This portrait of the Spanish royal family was made at the height of Goya's career as a court painter. Unlike many of his earlier society and court portraits, which hewed more closely to the genre's conventions of flattery, this painting signals a new direction for the artist in its unflinchingly (some might say grotesquely) realistic depictions of its sitters. The artist based the composition on Velázquez's Las Meninas, which also includes a self-portrait of the artist in the act of painting the royal family. Here, Goya depicts himself in the shadows, standing in front of a large canvas (presumably the same one we now behold) in the far left background.
At the center of the composition, brilliantly lit, is the figure of Queen Maria Luisa, who holds the hand of her son Francisco (in vivid red) and her daughter, Maria Isabel. King Charles stands to her left: widely thought to be an ineffectual leader, his off-center placement provides a clue about the power dynamic of the family as well as their foibles and failings. Indeed, the Queen was believed to hold the real power, along with Prime Minister Manuel Godoy, with whom she had an affair (her illegitimate children are at the far left of the canvas, one in blue, the other in orange). Goya's subversive critique - disguised as a glorifying portrait - of the corruption of Charles IV's reign is further enhanced by the subject of a painting hanging in the background, which shows the Biblical story of the immoral and incestuous Lot and his daughters.
From a technical standpoint, the painting dazzles with detail, especially in the luxurious garments and jewels worn by the family. Goya's brushwork is loose and spontaneous in other areas of the composition. Rembrandt's influence on the artist is apparent in this work, notably in the play of light and shadow and in the overall warm tonality of Goya's palette.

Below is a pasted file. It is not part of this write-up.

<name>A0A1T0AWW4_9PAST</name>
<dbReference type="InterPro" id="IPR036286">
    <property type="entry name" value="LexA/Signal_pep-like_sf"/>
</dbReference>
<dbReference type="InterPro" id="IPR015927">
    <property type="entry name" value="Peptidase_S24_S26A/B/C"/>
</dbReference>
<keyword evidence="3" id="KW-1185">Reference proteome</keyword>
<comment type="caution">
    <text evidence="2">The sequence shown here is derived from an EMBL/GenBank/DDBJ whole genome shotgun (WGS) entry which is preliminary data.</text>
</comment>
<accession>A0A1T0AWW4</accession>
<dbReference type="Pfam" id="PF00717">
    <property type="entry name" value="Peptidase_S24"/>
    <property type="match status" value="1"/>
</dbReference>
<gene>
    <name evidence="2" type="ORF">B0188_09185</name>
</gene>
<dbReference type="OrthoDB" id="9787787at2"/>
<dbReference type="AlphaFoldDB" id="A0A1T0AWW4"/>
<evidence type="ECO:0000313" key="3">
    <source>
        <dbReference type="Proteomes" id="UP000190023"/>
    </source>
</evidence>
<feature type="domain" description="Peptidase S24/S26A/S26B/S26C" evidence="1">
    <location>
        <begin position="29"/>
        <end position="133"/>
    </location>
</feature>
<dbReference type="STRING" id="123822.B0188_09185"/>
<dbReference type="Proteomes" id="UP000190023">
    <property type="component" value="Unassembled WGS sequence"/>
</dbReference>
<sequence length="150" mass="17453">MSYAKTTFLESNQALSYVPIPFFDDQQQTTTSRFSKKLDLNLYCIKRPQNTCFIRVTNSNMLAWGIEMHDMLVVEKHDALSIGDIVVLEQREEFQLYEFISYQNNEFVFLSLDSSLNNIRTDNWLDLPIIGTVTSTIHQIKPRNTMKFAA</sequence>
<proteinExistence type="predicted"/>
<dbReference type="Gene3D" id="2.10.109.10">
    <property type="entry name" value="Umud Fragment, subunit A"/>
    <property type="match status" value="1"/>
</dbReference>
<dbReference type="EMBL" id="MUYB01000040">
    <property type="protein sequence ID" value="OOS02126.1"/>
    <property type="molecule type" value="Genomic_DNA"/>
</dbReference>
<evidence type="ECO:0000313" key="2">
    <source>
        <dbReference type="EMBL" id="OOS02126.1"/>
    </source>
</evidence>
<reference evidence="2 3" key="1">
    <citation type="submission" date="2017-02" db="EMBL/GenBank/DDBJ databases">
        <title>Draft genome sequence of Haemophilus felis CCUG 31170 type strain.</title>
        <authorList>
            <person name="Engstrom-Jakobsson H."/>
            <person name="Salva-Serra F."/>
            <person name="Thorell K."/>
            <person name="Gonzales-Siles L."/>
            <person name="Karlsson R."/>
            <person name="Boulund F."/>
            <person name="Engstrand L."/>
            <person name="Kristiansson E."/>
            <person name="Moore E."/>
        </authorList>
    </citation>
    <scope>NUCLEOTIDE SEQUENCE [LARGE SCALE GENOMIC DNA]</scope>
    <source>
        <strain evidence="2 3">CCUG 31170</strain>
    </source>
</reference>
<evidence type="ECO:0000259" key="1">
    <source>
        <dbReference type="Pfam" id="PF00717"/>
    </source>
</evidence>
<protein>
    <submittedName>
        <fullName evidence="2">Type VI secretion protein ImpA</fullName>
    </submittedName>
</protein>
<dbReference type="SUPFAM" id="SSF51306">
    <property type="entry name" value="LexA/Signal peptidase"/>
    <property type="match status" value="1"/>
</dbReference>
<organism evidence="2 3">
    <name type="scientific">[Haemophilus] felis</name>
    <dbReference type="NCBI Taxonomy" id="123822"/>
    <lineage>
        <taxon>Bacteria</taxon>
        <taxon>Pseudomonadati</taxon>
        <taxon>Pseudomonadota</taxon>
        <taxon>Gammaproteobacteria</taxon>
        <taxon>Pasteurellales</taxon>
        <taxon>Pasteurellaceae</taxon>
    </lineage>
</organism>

Goya was himself the subject of scandal and rumor particularly when it came to his relationships with members of Spain's social elite. For instance, he was suspected of conducting a love affair with the aristocratic Maria Cayetana de Silva, the 13th Duchess of Alba, one of the most famous women in Spain. Their liaison probably began after the death of the Duke of Alba in 1796 (Goya had painted portraits of both husband and wife in 1795). Goya was no doubt taken with the Duchess's haughty beauty, with her curvaceous figure, alabaster complexion, and voluminous black curls.
Painted the year after the Duke's death, this portrait of the Duchess depicts her in mourning black, wearing the traditional costume of a maja, one of the very stylish members of Spain's lower classes known for their bold behavior. In posing as a maja, the Duchess was making an attempt to connect with the masses, despite her elevated social standing. Standing with one hand on her hip, she points toward the ground with her other hand, where Goya has lightly drawn his name in the dun-colored sand. When the painting was restored, the word "solo" was uncovered next to Goya's name, implying that the artist was her only love (though she wears two rings on her hand, one inscribed "Alba", the other "Goya").